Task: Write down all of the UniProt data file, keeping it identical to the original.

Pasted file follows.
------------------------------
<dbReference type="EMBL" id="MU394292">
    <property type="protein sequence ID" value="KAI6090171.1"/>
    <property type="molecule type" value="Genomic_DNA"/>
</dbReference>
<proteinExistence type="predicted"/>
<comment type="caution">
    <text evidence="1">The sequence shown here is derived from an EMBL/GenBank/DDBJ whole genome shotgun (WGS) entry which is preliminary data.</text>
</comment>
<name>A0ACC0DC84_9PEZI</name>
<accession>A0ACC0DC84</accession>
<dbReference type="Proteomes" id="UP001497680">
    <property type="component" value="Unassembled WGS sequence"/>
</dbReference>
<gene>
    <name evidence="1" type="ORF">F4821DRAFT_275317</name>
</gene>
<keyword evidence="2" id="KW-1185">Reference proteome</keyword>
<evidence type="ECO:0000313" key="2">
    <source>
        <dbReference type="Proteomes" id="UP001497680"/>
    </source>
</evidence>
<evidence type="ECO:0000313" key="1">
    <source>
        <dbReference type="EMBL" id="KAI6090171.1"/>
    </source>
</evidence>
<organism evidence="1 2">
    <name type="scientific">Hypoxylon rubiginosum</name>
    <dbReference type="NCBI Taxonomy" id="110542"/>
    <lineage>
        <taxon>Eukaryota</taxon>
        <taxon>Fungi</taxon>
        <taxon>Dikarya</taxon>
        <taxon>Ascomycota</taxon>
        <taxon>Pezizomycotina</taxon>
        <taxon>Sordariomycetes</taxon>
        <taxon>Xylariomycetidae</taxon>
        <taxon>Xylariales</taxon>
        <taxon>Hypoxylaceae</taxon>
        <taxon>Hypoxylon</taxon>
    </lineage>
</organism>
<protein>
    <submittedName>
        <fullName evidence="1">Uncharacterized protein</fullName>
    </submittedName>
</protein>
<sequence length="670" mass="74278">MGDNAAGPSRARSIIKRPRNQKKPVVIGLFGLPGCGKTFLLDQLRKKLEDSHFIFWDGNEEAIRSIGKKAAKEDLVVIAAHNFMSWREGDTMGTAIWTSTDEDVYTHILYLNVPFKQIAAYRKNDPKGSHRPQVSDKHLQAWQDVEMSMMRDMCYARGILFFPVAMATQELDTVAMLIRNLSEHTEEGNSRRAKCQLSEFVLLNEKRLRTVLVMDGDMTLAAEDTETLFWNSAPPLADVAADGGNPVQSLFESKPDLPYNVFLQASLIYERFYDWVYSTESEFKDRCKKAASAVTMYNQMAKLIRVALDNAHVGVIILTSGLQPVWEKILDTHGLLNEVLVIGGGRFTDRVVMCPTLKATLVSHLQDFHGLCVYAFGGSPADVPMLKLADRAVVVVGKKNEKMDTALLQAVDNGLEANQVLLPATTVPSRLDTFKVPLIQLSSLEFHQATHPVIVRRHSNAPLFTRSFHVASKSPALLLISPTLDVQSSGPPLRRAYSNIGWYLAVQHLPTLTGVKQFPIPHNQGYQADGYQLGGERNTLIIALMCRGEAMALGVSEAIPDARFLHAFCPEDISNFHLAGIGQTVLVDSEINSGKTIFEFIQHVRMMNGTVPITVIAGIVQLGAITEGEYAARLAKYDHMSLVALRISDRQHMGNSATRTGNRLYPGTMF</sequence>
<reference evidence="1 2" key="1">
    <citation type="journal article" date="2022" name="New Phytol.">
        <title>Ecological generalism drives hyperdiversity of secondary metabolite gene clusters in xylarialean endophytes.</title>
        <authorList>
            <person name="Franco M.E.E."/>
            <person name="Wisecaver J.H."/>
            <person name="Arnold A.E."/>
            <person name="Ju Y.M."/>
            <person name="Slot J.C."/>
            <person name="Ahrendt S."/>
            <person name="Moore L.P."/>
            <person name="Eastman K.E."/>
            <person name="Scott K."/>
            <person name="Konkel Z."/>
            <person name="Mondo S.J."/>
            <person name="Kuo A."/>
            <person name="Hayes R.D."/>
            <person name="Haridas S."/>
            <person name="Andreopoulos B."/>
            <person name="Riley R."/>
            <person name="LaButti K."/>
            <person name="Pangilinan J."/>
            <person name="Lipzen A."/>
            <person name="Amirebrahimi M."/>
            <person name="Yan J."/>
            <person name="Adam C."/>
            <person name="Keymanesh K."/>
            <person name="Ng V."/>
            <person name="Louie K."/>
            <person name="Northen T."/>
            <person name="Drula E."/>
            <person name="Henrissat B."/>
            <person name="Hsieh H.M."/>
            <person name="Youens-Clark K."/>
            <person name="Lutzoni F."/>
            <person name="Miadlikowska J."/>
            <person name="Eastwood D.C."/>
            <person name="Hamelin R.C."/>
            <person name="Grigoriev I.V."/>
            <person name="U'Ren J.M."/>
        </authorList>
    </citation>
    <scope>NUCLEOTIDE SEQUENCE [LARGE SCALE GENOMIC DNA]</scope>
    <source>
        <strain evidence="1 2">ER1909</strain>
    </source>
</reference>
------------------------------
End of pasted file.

<dbReference type="EMBL" id="MU394292">
    <property type="protein sequence ID" value="KAI6090171.1"/>
    <property type="molecule type" value="Genomic_DNA"/>
</dbReference>
<proteinExistence type="predicted"/>
<comment type="caution">
    <text evidence="1">The sequence shown here is derived from an EMBL/GenBank/DDBJ whole genome shotgun (WGS) entry which is preliminary data.</text>
</comment>
<name>A0ACC0DC84_9PEZI</name>
<accession>A0ACC0DC84</accession>
<dbReference type="Proteomes" id="UP001497680">
    <property type="component" value="Unassembled WGS sequence"/>
</dbReference>
<gene>
    <name evidence="1" type="ORF">F4821DRAFT_275317</name>
</gene>
<keyword evidence="2" id="KW-1185">Reference proteome</keyword>
<evidence type="ECO:0000313" key="2">
    <source>
        <dbReference type="Proteomes" id="UP001497680"/>
    </source>
</evidence>
<evidence type="ECO:0000313" key="1">
    <source>
        <dbReference type="EMBL" id="KAI6090171.1"/>
    </source>
</evidence>
<organism evidence="1 2">
    <name type="scientific">Hypoxylon rubiginosum</name>
    <dbReference type="NCBI Taxonomy" id="110542"/>
    <lineage>
        <taxon>Eukaryota</taxon>
        <taxon>Fungi</taxon>
        <taxon>Dikarya</taxon>
        <taxon>Ascomycota</taxon>
        <taxon>Pezizomycotina</taxon>
        <taxon>Sordariomycetes</taxon>
        <taxon>Xylariomycetidae</taxon>
        <taxon>Xylariales</taxon>
        <taxon>Hypoxylaceae</taxon>
        <taxon>Hypoxylon</taxon>
    </lineage>
</organism>
<protein>
    <submittedName>
        <fullName evidence="1">Uncharacterized protein</fullName>
    </submittedName>
</protein>
<sequence length="670" mass="74278">MGDNAAGPSRARSIIKRPRNQKKPVVIGLFGLPGCGKTFLLDQLRKKLEDSHFIFWDGNEEAIRSIGKKAAKEDLVVIAAHNFMSWREGDTMGTAIWTSTDEDVYTHILYLNVPFKQIAAYRKNDPKGSHRPQVSDKHLQAWQDVEMSMMRDMCYARGILFFPVAMATQELDTVAMLIRNLSEHTEEGNSRRAKCQLSEFVLLNEKRLRTVLVMDGDMTLAAEDTETLFWNSAPPLADVAADGGNPVQSLFESKPDLPYNVFLQASLIYERFYDWVYSTESEFKDRCKKAASAVTMYNQMAKLIRVALDNAHVGVIILTSGLQPVWEKILDTHGLLNEVLVIGGGRFTDRVVMCPTLKATLVSHLQDFHGLCVYAFGGSPADVPMLKLADRAVVVVGKKNEKMDTALLQAVDNGLEANQVLLPATTVPSRLDTFKVPLIQLSSLEFHQATHPVIVRRHSNAPLFTRSFHVASKSPALLLISPTLDVQSSGPPLRRAYSNIGWYLAVQHLPTLTGVKQFPIPHNQGYQADGYQLGGERNTLIIALMCRGEAMALGVSEAIPDARFLHAFCPEDISNFHLAGIGQTVLVDSEINSGKTIFEFIQHVRMMNGTVPITVIAGIVQLGAITEGEYAARLAKYDHMSLVALRISDRQHMGNSATRTGNRLYPGTMF</sequence>
<reference evidence="1 2" key="1">
    <citation type="journal article" date="2022" name="New Phytol.">
        <title>Ecological generalism drives hyperdiversity of secondary metabolite gene clusters in xylarialean endophytes.</title>
        <authorList>
            <person name="Franco M.E.E."/>
            <person name="Wisecaver J.H."/>
            <person name="Arnold A.E."/>
            <person name="Ju Y.M."/>
            <person name="Slot J.C."/>
            <person name="Ahrendt S."/>
            <person name="Moore L.P."/>
            <person name="Eastman K.E."/>
            <person name="Scott K."/>
            <person name="Konkel Z."/>
            <person name="Mondo S.J."/>
            <person name="Kuo A."/>
            <person name="Hayes R.D."/>
            <person name="Haridas S."/>
            <person name="Andreopoulos B."/>
            <person name="Riley R."/>
            <person name="LaButti K."/>
            <person name="Pangilinan J."/>
            <person name="Lipzen A."/>
            <person name="Amirebrahimi M."/>
            <person name="Yan J."/>
            <person name="Adam C."/>
            <person name="Keymanesh K."/>
            <person name="Ng V."/>
            <person name="Louie K."/>
            <person name="Northen T."/>
            <person name="Drula E."/>
            <person name="Henrissat B."/>
            <person name="Hsieh H.M."/>
            <person name="Youens-Clark K."/>
            <person name="Lutzoni F."/>
            <person name="Miadlikowska J."/>
            <person name="Eastwood D.C."/>
            <person name="Hamelin R.C."/>
            <person name="Grigoriev I.V."/>
            <person name="U'Ren J.M."/>
        </authorList>
    </citation>
    <scope>NUCLEOTIDE SEQUENCE [LARGE SCALE GENOMIC DNA]</scope>
    <source>
        <strain evidence="1 2">ER1909</strain>
    </source>
</reference>